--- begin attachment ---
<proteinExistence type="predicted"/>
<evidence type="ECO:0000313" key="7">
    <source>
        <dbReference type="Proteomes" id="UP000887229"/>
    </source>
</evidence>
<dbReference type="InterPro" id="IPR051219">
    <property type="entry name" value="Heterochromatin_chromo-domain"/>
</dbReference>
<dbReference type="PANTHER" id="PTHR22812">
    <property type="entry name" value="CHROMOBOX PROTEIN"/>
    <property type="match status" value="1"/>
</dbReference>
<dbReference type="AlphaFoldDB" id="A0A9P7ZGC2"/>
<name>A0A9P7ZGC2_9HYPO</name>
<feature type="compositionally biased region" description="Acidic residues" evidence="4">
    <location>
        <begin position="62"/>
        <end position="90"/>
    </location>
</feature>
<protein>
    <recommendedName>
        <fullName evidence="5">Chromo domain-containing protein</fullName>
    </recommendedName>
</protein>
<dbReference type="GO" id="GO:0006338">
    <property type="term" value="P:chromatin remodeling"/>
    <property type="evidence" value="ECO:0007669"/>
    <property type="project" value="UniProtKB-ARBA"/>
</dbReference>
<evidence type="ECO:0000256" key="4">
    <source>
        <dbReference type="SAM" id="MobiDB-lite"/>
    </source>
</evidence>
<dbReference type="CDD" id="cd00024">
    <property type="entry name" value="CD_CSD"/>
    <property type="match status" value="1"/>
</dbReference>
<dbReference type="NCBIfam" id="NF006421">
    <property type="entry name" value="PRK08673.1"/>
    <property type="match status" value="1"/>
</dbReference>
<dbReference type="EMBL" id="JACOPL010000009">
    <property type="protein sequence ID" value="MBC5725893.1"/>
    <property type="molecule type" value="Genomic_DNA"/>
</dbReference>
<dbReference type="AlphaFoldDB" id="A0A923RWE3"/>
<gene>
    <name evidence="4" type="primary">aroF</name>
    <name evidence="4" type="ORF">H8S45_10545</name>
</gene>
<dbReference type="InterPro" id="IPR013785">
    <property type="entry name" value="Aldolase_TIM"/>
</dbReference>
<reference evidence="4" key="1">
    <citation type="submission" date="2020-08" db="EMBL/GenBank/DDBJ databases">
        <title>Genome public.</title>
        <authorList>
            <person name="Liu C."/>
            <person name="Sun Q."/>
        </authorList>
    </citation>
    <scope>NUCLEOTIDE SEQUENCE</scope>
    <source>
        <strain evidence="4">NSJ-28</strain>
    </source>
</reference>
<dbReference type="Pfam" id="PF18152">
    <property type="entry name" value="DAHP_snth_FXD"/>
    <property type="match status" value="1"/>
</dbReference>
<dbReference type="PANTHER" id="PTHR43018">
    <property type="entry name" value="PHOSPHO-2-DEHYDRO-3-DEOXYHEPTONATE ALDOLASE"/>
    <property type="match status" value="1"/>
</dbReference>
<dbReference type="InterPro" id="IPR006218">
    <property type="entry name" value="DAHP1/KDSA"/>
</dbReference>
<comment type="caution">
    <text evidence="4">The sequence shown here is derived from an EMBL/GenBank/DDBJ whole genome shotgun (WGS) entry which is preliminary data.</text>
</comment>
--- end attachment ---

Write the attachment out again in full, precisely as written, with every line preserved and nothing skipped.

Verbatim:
<proteinExistence type="predicted"/>
<evidence type="ECO:0000313" key="7">
    <source>
        <dbReference type="Proteomes" id="UP000887229"/>
    </source>
</evidence>
<dbReference type="InterPro" id="IPR051219">
    <property type="entry name" value="Heterochromatin_chromo-domain"/>
</dbReference>
<dbReference type="PANTHER" id="PTHR22812">
    <property type="entry name" value="CHROMOBOX PROTEIN"/>
    <property type="match status" value="1"/>
</dbReference>
<dbReference type="AlphaFoldDB" id="A0A9P7ZGC2"/>
<name>A0A9P7ZGC2_9HYPO</name>
<feature type="compositionally biased region" description="Acidic residues" evidence="4">
    <location>
        <begin position="62"/>
        <end position="90"/>
    </location>
</feature>
<protein>
    <recommendedName>
        <fullName evidence="5">Chromo domain-containing protein</fullName>
    </recommendedName>
</protein>
<dbReference type="GO" id="GO:0006338">
    <property type="term" value="P:chromatin remodeling"/>
    <property type="evidence" value="ECO:0007669"/>
    <property type="project" value="UniProtKB-ARBA"/>
</dbReference>
<evidence type="ECO:0000256" key="4">
    <source>
        <dbReference type="SAM" id="MobiDB-lite"/>
    </source>
</evidence>
<dbReference type="CDD" id="cd00024">
    <property type="entry name" value="CD_CSD"/>
    <property type="match status" value="1"/>
</dbReference>
<dbReference type="NCBIfam" id="NF006421">
    <property type="entry name" value="PRK08673.1"/>
    <property type="match status" value="1"/>
</dbReference>
<dbReference type="EMBL" id="JACOPL010000009">
    <property type="protein sequence ID" value="MBC5725893.1"/>
    <property type="molecule type" value="Genomic_DNA"/>
</dbReference>
<dbReference type="AlphaFoldDB" id="A0A923RWE3"/>
<gene>
    <name evidence="4" type="primary">aroF</name>
    <name evidence="4" type="ORF">H8S45_10545</name>
</gene>
<dbReference type="InterPro" id="IPR013785">
    <property type="entry name" value="Aldolase_TIM"/>
</dbReference>
<reference evidence="4" key="1">
    <citation type="submission" date="2020-08" db="EMBL/GenBank/DDBJ databases">
        <title>Genome public.</title>
        <authorList>
            <person name="Liu C."/>
            <person name="Sun Q."/>
        </authorList>
    </citation>
    <scope>NUCLEOTIDE SEQUENCE</scope>
    <source>
        <strain evidence="4">NSJ-28</strain>
    </source>
</reference>
<dbReference type="Pfam" id="PF18152">
    <property type="entry name" value="DAHP_snth_FXD"/>
    <property type="match status" value="1"/>
</dbReference>
<dbReference type="PANTHER" id="PTHR43018">
    <property type="entry name" value="PHOSPHO-2-DEHYDRO-3-DEOXYHEPTONATE ALDOLASE"/>
    <property type="match status" value="1"/>
</dbReference>
<dbReference type="InterPro" id="IPR006218">
    <property type="entry name" value="DAHP1/KDSA"/>
</dbReference>
<comment type="caution">
    <text evidence="4">The sequence shown here is derived from an EMBL/GenBank/DDBJ whole genome shotgun (WGS) entry which is preliminary data.</text>
</comment>